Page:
Clues to the climates of dinosaur times are recorded in the fossilized remains of the old world. Paleontologists are like detectives, trying to solve the mystery.
These are the generally agreed-upon ages that the dinosaurs lived in.
Triassic period: This was the earliest dinosaur age and supposedly the harshest. The world was hot and mostly desert, and the only vegetation grew at the coastal areas. The continents were joined to form the super-continent Pangaea, and most dinosaur species were small and light-weight; the types you might expect to find in a harsh desert climate.
Toward the end of the Triassic there was apparently a shift in climate temperature. Carbon dioxide levels increased for no apparent reason, and the resulting heat caused a mass extinction, or so scientists believe. The Pangaea continent also began to split apart.
Jurassic period: Because of the increased greenhouse effect, the amount of global rainfall increased, making more of the world into tropical swamps and jungles. The increased amount of vegetation supported the bigger dinosaur species, like the sauropods Diplodocus and Brachiosaurus, and predators like Allosaurus.
The amount of oxygen in the atmosphere seems to have increased at this time, allowing plants and animals alike to grow much bigger than they can today.
Cretaceous period: The continents continued to drift apart, and more temperate regions formed at the poles. These areas were filled with coniferous trees, while deciduous trees and plants grew closer to the equator.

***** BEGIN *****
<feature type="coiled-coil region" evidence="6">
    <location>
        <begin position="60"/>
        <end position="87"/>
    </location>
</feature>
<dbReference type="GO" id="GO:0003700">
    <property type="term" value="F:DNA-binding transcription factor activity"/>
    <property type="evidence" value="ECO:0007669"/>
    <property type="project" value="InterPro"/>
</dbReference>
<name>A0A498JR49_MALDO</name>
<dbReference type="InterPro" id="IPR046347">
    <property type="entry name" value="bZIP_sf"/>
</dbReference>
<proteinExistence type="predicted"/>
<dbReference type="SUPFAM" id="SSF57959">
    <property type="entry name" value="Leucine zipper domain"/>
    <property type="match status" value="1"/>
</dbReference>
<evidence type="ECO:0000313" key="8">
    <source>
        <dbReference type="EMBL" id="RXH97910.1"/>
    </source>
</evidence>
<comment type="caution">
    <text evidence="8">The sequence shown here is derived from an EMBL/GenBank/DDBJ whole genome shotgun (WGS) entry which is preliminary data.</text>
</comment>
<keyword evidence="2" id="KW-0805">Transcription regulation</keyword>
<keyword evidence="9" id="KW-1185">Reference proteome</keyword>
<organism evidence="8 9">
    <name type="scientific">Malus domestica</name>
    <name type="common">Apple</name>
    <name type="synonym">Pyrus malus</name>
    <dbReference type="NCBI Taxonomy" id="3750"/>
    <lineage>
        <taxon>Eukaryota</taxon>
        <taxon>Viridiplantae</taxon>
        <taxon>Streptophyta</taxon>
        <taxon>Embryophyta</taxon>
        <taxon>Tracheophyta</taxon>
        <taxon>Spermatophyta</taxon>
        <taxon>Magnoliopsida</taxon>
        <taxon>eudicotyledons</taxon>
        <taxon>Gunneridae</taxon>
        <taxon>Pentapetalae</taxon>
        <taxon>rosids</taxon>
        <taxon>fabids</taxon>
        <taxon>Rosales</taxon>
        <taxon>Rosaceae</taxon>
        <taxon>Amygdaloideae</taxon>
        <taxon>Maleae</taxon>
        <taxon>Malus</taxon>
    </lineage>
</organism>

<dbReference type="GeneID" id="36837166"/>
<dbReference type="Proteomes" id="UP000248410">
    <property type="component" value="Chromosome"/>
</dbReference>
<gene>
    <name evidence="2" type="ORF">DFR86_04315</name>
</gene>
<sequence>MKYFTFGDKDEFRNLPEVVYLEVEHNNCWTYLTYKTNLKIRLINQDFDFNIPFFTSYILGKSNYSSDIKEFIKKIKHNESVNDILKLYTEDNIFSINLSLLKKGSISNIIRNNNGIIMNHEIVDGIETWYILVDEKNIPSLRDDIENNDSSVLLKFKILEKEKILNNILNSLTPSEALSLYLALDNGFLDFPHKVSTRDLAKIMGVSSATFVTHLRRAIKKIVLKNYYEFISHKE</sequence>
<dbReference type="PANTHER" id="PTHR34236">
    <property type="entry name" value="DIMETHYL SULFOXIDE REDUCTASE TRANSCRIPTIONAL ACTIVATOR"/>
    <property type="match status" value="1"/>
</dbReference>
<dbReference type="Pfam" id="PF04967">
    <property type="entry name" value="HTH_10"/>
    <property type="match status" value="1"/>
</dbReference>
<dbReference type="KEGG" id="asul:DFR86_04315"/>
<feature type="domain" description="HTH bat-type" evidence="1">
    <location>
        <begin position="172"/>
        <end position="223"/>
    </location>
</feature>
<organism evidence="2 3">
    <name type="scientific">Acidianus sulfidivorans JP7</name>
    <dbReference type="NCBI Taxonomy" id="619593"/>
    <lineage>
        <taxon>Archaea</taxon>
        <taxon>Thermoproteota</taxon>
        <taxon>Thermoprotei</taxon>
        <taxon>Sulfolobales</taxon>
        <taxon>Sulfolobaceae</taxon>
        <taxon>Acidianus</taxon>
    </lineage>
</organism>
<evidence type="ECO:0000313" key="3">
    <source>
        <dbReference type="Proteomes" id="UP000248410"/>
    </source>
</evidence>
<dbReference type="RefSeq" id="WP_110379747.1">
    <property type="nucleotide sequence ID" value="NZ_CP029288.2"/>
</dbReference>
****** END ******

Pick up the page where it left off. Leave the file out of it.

The biggest and most popular dinosaur species apparently lived at this time, ranging from the big predators like Tyrannosaurus and Albertosaurus, to the various duckbills like Lambeosaurus, and herd dinosaurs like Triceratops.
The continents at this time became recognizeable as the ones existing today, and their climates were quite different.
Dinosaurs covered the globe, from the tropics to the temperate zones at the far north and south. Scientists have always assumed that the dinosaur age was very hot and humid, but recent findings have revealed that the earth may have only been a few degrees warmer than it is today.
The climate warmed and cooled back then as it does today. Some areas became more like our present-day temperate zones, with more coniferous forests, while the equator remained tropical, or dried out and became desert. Dinosaurs have been found in all these environments, showing that they adapted well to their world the way animals do today.
If they lived today, dinosaurs would live in warm, moist climates like central Africa and the Amazon basin in South America. In fact, people have reported seeing strange dinosaur-like reptiles in such places. If so many types of strange fish and animals have survived from ancient times, why not a few of the smaller dinosaur species themselves?